The global prevalence of amblyopia in children: a systematic review and meta-analysis

Author: Fu Z, Hong H, Su Z, Lou B, Pan CW, Liu H.

Geographical coverage: Worldwide

Sector: Burden of disease

Sub-sector: Epidemiology

Equity focus: Children

Study population: Children

Review type: Other review

Quantitative synthesis method: Meta-analysis

Qualitative synthesis method: Not applicable

Background: Amblyopia is a common vision disorder among children and is defined as decreased vision due to abnormal development of the visual cortex in infancy or childhood. Epidemiological data about the prevalence of amblyopia around the world varies widely among regions and time periods.

Objectives: To determine the global prevalence of amblyopia in children.

Main findings:

In summary, this review found that the overall worldwide pooled prevalence of amblyopia was 1.36% (95%CI: 1.27-1.46%).

The meta-analysis conducted by the authors encompassed 97 studies. It involved a comprehensive sample of 4,645,274 children, out of which 7,706 were identified as patients with amblyopia.

The authors reported that the global pooled prevalence of amblyopia was 1.36% (95%CI: 1.27-1.46%). The study revealed a higher prevalence of amblyopia in males (1.40%, 95%CI: 1.10-1.70%) compared to females (1.24%, 95%CI: 0.94-1.54%) with an odds ratio of 0.885 (95%CI: 0.795-0.985, p = 0.025). The authors found no significant correlations between the prevalence of amblyopia and factors such as geographical area, year of publication, age, sample size, or whether the study was conducted in a developed or developing country (all p >0.05). However, Begg’s test (p = 0.065) and Egger’s test (p <0.001) indicated a significant publication bias in the reported prevalence of amblyopia.

Pertaining to findings relevant to policy, the authors highlight that amblyopia poses a substantial global vision challenge. They underscore the importance of public health approaches such as early detection, intervention, and management.


Review authors included studies meeting the following eligibility criteria: (1) the type of study had to be a prevalence study; (2) the population had to be children or juveniles, given that amblyopia is a condition that occurs in childhood. Studies were included as long as the authors considered their study population to be underage, acknowledging that the definition of children or juveniles varies among countries; (3) the outcome had to be the prevalence of amblyopia; and (4) the full text had to be published in English. Special groups, such as hospitalised patients or patients with specific ocular or systemic diseases, were not included.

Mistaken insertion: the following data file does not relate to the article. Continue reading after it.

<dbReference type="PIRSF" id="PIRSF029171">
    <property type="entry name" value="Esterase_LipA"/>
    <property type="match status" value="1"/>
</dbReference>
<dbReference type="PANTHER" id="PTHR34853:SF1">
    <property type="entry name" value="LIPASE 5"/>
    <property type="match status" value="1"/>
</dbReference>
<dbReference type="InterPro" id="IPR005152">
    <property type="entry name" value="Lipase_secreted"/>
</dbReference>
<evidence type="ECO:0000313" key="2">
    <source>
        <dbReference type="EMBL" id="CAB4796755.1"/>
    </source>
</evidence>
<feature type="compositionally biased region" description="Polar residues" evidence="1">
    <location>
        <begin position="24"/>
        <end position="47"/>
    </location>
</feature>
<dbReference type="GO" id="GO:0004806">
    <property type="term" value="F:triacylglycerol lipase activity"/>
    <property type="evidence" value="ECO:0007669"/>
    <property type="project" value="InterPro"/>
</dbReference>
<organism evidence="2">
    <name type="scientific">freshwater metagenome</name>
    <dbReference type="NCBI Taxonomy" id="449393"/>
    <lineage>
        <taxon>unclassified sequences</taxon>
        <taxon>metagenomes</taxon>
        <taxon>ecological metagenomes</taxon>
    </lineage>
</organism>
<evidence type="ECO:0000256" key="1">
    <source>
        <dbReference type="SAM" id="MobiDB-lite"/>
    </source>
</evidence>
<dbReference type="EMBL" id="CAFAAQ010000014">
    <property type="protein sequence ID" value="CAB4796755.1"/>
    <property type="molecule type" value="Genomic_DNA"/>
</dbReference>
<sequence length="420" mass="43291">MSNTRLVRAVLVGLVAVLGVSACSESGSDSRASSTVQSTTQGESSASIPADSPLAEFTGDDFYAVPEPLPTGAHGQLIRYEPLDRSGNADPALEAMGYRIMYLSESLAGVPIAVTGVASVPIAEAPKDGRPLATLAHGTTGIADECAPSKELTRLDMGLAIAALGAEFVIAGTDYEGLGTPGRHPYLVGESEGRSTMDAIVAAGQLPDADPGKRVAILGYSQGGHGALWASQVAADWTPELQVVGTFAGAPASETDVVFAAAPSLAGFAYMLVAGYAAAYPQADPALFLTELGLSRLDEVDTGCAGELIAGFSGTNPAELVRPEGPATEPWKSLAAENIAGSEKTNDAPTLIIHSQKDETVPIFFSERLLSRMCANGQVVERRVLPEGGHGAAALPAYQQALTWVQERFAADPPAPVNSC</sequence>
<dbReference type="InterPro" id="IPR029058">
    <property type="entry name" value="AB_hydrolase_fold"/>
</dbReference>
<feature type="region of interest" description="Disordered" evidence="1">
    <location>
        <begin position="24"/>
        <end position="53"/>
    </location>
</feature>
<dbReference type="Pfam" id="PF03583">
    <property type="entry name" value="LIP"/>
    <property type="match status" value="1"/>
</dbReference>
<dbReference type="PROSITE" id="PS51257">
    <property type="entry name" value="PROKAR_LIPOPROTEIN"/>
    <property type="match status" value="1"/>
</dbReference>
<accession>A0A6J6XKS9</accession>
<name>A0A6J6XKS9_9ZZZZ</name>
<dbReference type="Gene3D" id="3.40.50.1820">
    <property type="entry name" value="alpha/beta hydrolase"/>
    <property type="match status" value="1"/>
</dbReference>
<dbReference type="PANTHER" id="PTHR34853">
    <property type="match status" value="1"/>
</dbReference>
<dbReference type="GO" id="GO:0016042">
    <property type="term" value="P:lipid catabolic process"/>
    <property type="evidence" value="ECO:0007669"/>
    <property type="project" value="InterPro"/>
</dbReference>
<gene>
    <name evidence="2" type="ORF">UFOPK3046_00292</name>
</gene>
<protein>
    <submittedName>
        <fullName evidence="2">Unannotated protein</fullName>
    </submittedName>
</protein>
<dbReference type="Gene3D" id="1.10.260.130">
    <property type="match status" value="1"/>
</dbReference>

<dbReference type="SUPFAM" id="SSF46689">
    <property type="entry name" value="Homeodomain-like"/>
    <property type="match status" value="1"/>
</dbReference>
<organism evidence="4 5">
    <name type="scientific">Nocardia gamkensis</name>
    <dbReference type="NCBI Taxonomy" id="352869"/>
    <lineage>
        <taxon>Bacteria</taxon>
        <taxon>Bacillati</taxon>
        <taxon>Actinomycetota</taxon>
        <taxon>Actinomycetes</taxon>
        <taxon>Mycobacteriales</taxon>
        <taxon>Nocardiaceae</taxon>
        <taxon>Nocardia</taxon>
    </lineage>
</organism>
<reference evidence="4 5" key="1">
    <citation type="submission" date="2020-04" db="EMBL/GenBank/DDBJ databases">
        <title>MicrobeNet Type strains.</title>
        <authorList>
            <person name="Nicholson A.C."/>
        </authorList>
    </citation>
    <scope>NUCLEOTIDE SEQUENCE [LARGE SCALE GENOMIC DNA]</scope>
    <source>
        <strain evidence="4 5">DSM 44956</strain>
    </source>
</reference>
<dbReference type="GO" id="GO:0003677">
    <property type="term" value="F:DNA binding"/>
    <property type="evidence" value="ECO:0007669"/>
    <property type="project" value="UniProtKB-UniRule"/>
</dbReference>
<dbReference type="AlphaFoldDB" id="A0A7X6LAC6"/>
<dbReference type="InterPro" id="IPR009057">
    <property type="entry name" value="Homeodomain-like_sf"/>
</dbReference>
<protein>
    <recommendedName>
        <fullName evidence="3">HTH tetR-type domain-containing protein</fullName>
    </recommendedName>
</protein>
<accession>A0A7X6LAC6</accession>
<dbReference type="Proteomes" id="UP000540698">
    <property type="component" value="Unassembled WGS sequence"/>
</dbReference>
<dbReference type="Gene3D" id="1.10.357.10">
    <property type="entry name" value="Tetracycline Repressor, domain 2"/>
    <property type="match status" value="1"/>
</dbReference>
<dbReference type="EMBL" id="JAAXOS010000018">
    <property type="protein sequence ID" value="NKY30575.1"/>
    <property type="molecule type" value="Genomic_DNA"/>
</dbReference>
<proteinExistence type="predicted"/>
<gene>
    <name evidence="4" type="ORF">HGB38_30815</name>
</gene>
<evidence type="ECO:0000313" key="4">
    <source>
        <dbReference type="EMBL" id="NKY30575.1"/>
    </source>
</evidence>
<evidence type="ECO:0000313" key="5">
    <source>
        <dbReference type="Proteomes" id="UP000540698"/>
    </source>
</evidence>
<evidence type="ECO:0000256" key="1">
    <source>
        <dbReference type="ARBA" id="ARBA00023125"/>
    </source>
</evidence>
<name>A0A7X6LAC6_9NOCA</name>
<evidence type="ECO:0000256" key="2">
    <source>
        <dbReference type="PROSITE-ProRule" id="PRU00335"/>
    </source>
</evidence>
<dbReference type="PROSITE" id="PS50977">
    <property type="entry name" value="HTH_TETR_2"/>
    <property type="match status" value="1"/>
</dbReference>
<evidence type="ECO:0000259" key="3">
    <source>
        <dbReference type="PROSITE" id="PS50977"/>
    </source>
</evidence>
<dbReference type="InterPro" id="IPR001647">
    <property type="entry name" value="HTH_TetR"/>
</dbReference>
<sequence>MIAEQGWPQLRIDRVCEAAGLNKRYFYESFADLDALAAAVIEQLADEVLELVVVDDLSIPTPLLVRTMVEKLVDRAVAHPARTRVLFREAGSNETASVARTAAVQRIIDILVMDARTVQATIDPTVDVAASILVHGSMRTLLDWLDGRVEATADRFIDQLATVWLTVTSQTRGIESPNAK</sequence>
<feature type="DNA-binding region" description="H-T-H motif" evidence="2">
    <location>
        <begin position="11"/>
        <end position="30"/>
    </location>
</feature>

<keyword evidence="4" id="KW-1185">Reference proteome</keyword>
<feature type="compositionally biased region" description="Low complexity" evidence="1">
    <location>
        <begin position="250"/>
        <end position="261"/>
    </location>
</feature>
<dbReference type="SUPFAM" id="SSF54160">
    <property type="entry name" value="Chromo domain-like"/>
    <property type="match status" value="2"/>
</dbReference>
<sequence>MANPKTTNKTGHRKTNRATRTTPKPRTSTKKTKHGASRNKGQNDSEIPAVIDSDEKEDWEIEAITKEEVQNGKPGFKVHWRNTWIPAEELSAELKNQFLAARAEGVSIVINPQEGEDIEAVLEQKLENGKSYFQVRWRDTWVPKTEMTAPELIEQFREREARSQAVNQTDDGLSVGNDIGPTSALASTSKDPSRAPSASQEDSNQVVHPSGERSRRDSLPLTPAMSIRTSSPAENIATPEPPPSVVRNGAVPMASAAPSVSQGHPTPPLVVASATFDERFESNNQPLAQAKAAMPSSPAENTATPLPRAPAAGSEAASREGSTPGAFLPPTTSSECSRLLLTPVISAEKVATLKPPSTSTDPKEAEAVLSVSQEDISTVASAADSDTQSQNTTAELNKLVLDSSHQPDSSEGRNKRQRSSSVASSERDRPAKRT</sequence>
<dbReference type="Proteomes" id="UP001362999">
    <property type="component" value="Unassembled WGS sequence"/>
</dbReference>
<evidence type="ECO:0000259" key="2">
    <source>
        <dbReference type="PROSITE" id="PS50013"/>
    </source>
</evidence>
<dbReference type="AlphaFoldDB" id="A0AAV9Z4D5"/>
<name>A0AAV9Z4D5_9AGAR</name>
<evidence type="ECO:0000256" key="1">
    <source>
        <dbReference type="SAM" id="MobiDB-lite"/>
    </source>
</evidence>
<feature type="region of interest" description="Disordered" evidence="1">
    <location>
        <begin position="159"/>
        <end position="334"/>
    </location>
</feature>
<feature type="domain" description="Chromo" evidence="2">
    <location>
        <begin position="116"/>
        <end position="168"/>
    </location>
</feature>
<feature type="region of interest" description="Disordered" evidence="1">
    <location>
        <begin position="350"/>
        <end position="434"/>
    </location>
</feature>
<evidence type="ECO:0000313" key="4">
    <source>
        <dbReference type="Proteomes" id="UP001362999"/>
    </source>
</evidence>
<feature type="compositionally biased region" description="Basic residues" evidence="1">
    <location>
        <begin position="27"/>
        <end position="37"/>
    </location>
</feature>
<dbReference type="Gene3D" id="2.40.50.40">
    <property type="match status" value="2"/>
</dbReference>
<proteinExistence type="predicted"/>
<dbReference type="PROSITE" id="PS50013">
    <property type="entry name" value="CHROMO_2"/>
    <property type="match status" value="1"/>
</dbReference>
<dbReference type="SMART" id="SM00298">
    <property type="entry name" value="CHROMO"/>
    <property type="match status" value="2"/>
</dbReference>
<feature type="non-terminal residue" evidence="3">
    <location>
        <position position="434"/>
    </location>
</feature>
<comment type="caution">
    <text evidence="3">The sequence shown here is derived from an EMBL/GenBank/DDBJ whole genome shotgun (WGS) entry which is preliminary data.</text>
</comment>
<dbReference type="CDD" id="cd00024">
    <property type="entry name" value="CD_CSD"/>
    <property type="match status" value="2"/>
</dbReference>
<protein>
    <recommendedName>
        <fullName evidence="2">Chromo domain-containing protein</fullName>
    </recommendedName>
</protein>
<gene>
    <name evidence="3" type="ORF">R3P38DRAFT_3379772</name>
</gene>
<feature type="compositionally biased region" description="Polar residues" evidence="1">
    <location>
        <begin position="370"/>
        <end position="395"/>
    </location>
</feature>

Three electronic databases were searched by the authors including PubMed, EMBASE and the Cochrane Library, from inception up to 5 November 2021.

Potentially relevant publications were screened and evaluated by two reviewers in a double-blind manner. Two researchers independently extracted the data using a structured data collection form. The cross-sectional studies were evaluated using the Healthcare Research and Quality (AHRQ) tool. The cohort studies were evaluated according to the Newcastle-Ottawa scale (NOS).

The analyses were conducted using Stata, combining prevalence with a 95% confidence interval for statistical analysis. Prevalence estimates underwent the Freeman-Tukey transformation and were back-transformed post-quantitative data synthesis. Cochran’s Q-test and the I2 index were used to calculate statistical heterogeneity among studies. High heterogeneity was indicated by an I2 >50% and Q-test p <0.10, leading to the use of the random-effects model; otherwise, the fixed-effects model was applied. In the random-effects model, the tau square (Tau2) was calculated, with p-values = 0.05 deemed statistically significant. Funnel plots, Egger’s test, and Begg’s test were used to assess potential publication bias. Univariable meta-regression models examined the impact of age, sample size, publication year, region (developed or developing), and geographical location on amblyopia prevalence. Subgroup comparisons were made using odds ratios (ORs) and a 95% confidence interval.

Applicability/external validity: Authors note that their findings are supported by previous meta-analyses, which produced similar results. However, some of the identified limitations may limit the applicability of their results, for example, diverging definitions of children.

Geographic focus: Included studies in the review were carried out in various high-income and low-to-middle-income countries, such as China, Turkey, India, and Pakistan.

Summary of quality assessment:

There are a number of limitations in the approaches used to identify, include and critically appraise studies. The search was limited to published material produced in English and there is no evidence of the references sections of included items being reviewed. While the analysis of the data used a reasonable approach, no attempts were made to separate out higher and lower quality studies, to see if and how this affected the overall results reported. In addition, the authors note a high degree of heterogeneity between included studies and a need to treat some subgroup estimates with caution, because of the small numbers of studies involved in some instances. For these reasons, we attributed a low confidence in the findings of this review.

Publication Source:

Fu Z, Hong H, Su Z, Lou B, Pan CW, Liu H. The global prevalence of amblyopia and disease burden projections through 2040: a systematic review and meta-analysis. Br J Ophthalmol. 2020 Aug;104(8):1164-1170. doi: 10.1136/bjophthalmol-2019-314759. Epub 2019 Nov 8. PMID: 31704700.